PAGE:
August 09, 2011

A Kick in the Head

While I was exploring Bodie ghost town this weekend up in the Eastern Sierra region of California, I walked through a disembodied doorway, whose surrounding building crumbled to the ground around it. I took a photo from "inside" the building, and then walked back through the doorway.

Or, shall I say, I walked into the doorway. (The culprit is pictured above.)

I've clocked myself in the forehead more times than I can count. As a three year old, I famously cracked my head open in my parents' basement, thanks to a new pair of glasses that distorted my depth perception so severely, staircases were deathly and sidewalks always appeared to run uphill or downhill even when they were completely flat. Later in life, I've fallen on hikes, been dragged by a moving car, burned by battery acid, punched, pushed down, smacked in the head, bruised, battered and molested.

But I've always recovered quickly.

So when I gave myself a goose-egg on Saturday, I rubbed the area of impact a couple of times, winced at the pain, and then moved on. I joked that I might have a concussion, but I didn't really believe that I had one. I cautiously anticipated the onset of headaches or dizziness that would send me to some mountain hospital far from home, with no one to comfort me (and no insurance, to boot). But as the day wore on, I felt ok, my brain a bit jarred and jostled, but not really any worse for the wear. I slept great Saturday night, and triumphantly returned to LA on Sunday evening, unscathed after an eight-hour drive.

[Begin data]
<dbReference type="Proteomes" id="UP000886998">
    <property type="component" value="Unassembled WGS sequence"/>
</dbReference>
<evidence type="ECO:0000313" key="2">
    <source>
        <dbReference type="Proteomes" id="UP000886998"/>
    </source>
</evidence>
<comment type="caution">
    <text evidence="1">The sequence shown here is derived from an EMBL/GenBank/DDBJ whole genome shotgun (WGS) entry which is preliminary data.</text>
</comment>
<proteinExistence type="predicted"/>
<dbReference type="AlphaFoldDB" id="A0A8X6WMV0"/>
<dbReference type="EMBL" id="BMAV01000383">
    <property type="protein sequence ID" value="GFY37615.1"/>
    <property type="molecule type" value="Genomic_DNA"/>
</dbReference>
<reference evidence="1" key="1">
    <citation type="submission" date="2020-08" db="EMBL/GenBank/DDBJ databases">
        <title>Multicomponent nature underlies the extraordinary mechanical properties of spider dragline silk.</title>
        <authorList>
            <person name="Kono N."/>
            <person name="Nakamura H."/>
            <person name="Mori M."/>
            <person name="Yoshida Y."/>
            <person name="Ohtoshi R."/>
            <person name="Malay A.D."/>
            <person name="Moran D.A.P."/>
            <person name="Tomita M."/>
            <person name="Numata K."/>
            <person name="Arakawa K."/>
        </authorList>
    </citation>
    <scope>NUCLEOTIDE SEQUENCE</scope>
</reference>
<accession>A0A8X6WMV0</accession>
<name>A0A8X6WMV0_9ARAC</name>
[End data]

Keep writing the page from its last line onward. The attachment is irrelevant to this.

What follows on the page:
On Monday morning, I woke up cranky and sleep-deprived, as usual. I left for work at the time I was supposed to be there, as usual. I walked to work, headphones plugged in ears, lunch slung over shoulder, lips mouthing the words to every song in my mile-long walk, as usual.

When I arrived, I headed straight for the teakettle, as usual. I spooned instant decaf into a mug, as usual. I started up my computer, as usual. I opened the curtains, put my bags on the floor, added milk and Equal to my coffee, and sat down, as usual.

But something was off.

I'd had a bit of a headache the night before, which wasn't so unusual considering the long drive home, the hours spent in the sun, the hikes I'd done across snowy lake shores and volcanic glacial falls. But the headache was getting worse, and I was having a hard time concentrating.

I was grumpier than usual too, but I wrote it off as sleep deprivation, or the Monday, Mondays.

As I sipped my decaf instant coffee, which has become somewhat of a daily ritual for me, I felt a little nauseous. My delicate stomach always feels a bit sick with coffee. But I really did not feel so good.

I Googled "concussion."

I clicked through to the National Institute of Health's page on concussions, reading about the "normal" symptoms and then examining the "emergency" symptoms. I got worried. A huge wave of nausea set in. And then a huge wave of dizziness set in.

I opened my mouth to call out to my coworker, Michelle, to tell her that I felt faint, or that I might pass out, or something, but no words came out.

That's the last thing I remember...

...To be continued...

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